This is not correct. MS, whether mixed "overwide" or narrow degrades to perfect mono. Stereo information from the left perfectly cancels the stereo info from the right channel when summed to mono, and what remains is center (the Mid mic). Now, if you were using an M-S mic as your only source, then mixed the Mid channel down to zero, you could end up with very little gain when your stereo mix is summed to mono. But I've never been tempted to do so when mixing M-S... because the process is to dial the stereo spread to taste, and it always sounds best with a significant amount of mid gain.

You'd have to go way past "overwide" before you lost significant gain on summing L+R to mono...

A "poorly aligned XY" array becomes a near-coincident pair, rather than the coincident pair that you're supposed to use with this technique and a pair of mics. You could describe ORTF as a poorly aligned XY, or even look at AB that way. Phase errors will occur, yes, but what is the audible result of this? I recommend listening, trust your ears!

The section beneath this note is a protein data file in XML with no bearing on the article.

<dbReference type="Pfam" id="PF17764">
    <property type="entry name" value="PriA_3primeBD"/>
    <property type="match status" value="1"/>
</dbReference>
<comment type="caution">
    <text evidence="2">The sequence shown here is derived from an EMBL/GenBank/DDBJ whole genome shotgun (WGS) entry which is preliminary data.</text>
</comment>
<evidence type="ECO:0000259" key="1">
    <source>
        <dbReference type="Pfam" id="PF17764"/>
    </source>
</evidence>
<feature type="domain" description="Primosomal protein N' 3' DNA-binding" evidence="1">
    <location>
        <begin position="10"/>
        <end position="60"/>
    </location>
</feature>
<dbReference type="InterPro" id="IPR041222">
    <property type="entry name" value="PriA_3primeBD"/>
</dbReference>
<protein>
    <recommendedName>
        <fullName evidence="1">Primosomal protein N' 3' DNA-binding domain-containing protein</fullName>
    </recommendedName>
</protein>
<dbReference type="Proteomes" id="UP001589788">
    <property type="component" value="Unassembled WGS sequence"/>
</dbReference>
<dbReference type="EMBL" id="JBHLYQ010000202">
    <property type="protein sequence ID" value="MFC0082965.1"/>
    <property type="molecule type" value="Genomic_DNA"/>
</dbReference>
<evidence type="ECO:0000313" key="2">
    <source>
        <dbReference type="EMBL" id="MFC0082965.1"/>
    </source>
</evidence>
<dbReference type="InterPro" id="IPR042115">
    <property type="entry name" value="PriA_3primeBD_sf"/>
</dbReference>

But, as Brian and many have pointed out, checking out how your mix sounds in mono is really a best practice no matter what stereo techniques you might be using.

Sorry to go into rant mode here, but the way that MS works in mono is a strength of the technique, not a weakness. Granted it is possible to screw it up...

The best way to screw up mono compatibility is to have a phase problem in your monitoring, do pay attention to polarity all the way from your sound card to the monitors and get it right! Likewise, in any playback system.

Check all mixes in mono all the time. X-Y, A-B, ORTF, and yes M-S too can all be screwed up if you're not careful.
Quote:
Originally Posted by Rick Reineke View Post
Hence my suggestion to use a single 'stereo' mic which should be mono compatible w/o alterations. But I would check mono compatibility anyway.. via listening to L+R summed AND a scope.